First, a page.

9. In-between adding butter, every so often check the thickness of the curd with your wooden spoon. When you think it might be thick enough, test by coating the back of the wooden spoon. At first the curd would have just ran off the spoon. However, once it hangs on a bit longer & coats it – do the test.
10. The Test – run the end of a small spoon through the curd that is coating the back of the wooden spoon, (remember it will be hot, so don’t use your finger), & try to draw a clear line through it. The line will show the thickness of the curd. Is there clear definition between the layer of curd & where you scraped a line? Or is the curd not thick enough yet & thinning where the line is drawn? Be in the habit of checking during the mixing stage & you will become accustomed to what it should look like. (See photos 6 & 7 above). This test is also used when making Pastry Cream/Creme Pat.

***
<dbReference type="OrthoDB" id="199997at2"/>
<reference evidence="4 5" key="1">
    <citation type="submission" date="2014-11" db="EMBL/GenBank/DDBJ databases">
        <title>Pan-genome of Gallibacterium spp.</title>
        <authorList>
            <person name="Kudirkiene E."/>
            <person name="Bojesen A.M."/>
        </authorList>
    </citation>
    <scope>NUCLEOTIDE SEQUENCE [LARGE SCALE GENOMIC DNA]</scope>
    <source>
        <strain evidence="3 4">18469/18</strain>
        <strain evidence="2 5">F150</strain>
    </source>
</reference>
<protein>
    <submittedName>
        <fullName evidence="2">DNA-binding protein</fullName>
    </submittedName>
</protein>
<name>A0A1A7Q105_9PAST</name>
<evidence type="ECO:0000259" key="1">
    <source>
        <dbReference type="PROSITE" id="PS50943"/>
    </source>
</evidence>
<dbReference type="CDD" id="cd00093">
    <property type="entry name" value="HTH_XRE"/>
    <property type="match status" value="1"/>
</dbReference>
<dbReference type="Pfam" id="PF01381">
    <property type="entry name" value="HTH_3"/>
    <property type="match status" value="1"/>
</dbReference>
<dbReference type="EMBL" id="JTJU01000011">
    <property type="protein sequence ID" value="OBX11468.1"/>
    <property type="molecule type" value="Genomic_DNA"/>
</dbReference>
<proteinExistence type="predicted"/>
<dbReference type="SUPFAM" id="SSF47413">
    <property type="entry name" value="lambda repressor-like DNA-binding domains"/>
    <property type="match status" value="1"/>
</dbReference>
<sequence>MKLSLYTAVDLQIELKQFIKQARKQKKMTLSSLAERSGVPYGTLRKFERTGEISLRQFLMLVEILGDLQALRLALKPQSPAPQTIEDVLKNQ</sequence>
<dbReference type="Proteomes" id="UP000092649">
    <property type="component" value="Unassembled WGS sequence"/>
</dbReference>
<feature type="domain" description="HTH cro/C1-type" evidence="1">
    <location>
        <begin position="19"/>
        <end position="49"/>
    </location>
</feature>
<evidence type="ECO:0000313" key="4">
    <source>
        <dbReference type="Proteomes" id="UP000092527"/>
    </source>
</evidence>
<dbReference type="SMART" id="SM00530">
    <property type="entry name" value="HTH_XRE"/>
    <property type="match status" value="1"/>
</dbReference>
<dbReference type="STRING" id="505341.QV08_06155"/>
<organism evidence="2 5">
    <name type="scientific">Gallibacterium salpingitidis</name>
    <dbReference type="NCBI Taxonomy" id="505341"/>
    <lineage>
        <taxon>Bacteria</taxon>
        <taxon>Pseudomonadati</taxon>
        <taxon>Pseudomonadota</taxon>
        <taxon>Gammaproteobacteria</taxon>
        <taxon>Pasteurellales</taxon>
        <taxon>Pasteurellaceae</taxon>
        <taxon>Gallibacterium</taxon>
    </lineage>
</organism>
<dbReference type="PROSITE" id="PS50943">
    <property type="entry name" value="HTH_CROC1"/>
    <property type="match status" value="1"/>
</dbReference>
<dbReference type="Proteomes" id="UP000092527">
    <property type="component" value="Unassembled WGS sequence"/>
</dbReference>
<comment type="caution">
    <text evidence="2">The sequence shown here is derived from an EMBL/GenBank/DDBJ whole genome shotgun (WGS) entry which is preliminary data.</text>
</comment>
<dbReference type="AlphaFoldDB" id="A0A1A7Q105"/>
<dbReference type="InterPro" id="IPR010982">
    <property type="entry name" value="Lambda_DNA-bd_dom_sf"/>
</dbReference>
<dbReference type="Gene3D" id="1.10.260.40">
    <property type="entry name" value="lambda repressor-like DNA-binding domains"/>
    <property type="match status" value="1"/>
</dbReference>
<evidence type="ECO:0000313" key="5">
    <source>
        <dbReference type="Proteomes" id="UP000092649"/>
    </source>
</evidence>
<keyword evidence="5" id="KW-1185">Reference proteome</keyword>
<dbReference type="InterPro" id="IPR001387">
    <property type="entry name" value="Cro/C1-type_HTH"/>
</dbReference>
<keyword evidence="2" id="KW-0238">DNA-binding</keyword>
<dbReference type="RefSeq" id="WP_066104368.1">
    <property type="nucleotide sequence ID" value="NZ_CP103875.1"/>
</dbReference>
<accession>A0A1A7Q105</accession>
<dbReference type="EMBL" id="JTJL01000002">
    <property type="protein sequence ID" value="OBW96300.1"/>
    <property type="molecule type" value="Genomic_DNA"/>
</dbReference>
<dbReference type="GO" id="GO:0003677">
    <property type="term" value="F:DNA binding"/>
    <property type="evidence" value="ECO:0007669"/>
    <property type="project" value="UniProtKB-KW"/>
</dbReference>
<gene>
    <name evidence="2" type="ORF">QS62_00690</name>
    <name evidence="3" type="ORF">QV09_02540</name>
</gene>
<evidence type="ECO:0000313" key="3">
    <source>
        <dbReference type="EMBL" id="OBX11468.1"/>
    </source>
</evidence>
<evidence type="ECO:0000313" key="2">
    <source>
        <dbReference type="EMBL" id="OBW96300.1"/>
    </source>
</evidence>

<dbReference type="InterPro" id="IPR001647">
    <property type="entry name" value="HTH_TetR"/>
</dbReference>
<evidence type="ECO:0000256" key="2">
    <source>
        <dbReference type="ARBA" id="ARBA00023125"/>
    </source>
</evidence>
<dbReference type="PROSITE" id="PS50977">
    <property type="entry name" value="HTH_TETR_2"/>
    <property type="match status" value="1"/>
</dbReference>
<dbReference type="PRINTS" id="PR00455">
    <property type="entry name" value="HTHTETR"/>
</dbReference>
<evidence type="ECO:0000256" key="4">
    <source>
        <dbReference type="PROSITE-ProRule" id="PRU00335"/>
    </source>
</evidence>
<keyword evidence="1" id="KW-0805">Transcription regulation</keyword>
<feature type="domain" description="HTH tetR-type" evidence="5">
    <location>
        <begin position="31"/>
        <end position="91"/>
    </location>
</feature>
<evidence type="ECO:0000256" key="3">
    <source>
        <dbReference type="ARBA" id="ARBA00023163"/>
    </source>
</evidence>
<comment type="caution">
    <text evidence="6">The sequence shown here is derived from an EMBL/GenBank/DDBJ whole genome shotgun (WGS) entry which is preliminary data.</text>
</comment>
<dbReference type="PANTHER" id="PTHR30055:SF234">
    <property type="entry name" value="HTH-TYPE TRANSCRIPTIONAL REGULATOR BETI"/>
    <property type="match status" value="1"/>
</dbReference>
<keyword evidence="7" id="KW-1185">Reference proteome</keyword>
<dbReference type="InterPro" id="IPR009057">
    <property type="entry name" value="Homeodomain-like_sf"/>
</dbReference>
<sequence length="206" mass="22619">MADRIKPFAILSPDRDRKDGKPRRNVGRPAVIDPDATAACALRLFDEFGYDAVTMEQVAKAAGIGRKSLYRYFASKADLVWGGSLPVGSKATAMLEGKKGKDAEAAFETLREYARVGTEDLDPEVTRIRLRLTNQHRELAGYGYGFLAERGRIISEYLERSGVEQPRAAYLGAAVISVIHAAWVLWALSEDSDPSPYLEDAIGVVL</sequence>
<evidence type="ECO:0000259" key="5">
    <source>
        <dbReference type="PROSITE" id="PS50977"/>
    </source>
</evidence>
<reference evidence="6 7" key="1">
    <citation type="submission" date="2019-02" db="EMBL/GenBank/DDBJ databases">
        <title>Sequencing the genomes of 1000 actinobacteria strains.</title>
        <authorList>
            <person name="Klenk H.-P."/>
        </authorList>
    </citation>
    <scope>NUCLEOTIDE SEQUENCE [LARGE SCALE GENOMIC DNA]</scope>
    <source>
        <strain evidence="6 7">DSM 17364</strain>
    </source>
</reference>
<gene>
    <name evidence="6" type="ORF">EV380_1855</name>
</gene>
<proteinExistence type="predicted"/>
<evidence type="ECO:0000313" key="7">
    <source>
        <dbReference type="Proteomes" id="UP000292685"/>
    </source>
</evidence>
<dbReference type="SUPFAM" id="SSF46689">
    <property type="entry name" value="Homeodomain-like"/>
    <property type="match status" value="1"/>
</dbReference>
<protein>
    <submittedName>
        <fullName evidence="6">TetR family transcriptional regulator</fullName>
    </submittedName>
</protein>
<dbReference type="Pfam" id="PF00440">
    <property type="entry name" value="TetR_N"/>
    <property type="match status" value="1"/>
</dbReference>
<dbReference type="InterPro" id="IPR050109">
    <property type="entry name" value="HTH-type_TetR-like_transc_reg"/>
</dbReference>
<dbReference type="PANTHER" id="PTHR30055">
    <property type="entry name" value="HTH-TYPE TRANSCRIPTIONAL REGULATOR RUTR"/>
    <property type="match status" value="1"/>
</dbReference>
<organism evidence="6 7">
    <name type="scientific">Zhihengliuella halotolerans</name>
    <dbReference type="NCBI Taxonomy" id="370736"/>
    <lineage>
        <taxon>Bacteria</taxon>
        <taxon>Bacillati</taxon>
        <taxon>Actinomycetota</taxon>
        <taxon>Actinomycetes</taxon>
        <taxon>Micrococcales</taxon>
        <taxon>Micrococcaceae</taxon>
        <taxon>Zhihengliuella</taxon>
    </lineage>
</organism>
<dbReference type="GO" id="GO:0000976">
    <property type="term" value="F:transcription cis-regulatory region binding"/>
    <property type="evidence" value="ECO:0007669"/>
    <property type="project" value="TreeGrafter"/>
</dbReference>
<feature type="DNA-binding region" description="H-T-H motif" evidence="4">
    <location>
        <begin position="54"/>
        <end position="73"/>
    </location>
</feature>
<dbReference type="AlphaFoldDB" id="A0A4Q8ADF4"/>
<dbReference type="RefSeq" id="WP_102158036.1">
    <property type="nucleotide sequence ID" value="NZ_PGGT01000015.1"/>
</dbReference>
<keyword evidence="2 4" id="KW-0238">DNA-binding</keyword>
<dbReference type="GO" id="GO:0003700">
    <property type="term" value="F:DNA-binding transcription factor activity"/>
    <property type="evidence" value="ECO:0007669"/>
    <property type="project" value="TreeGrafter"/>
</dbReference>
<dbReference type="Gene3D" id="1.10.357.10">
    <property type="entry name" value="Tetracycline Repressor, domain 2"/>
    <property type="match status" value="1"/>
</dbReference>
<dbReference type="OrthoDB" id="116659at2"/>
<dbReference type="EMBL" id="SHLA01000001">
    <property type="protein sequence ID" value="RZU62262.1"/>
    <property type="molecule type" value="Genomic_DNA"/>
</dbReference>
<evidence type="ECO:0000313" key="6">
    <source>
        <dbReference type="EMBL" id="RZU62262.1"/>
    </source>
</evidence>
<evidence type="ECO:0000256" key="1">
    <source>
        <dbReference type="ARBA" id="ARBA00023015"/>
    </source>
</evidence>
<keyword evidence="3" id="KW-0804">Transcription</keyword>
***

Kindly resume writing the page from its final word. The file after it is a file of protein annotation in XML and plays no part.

11. Once thick enough with the clear line, (note it doesn’t need to be really really thick & set now, as it will thicken more off the heat & on chilling), remove from the heat & from the cooking pot. Let it cool for 10 minutes before adding another 1.5 tsp of orange extract. You can add a little more to taste if you like. Just mix though & have a taste test.
Cooling & Setting
1. Once happy with the flavour, transfer the blueberry orange curd to a different heat-safe bowl, & cover with cling film/plastic wrap. Like with pastry cream/creme pat, place the plastic on top of the surface of the curd, to not let any air in to form a crust. Then place a layer on top of the entire bowl and pop in the fridge till set.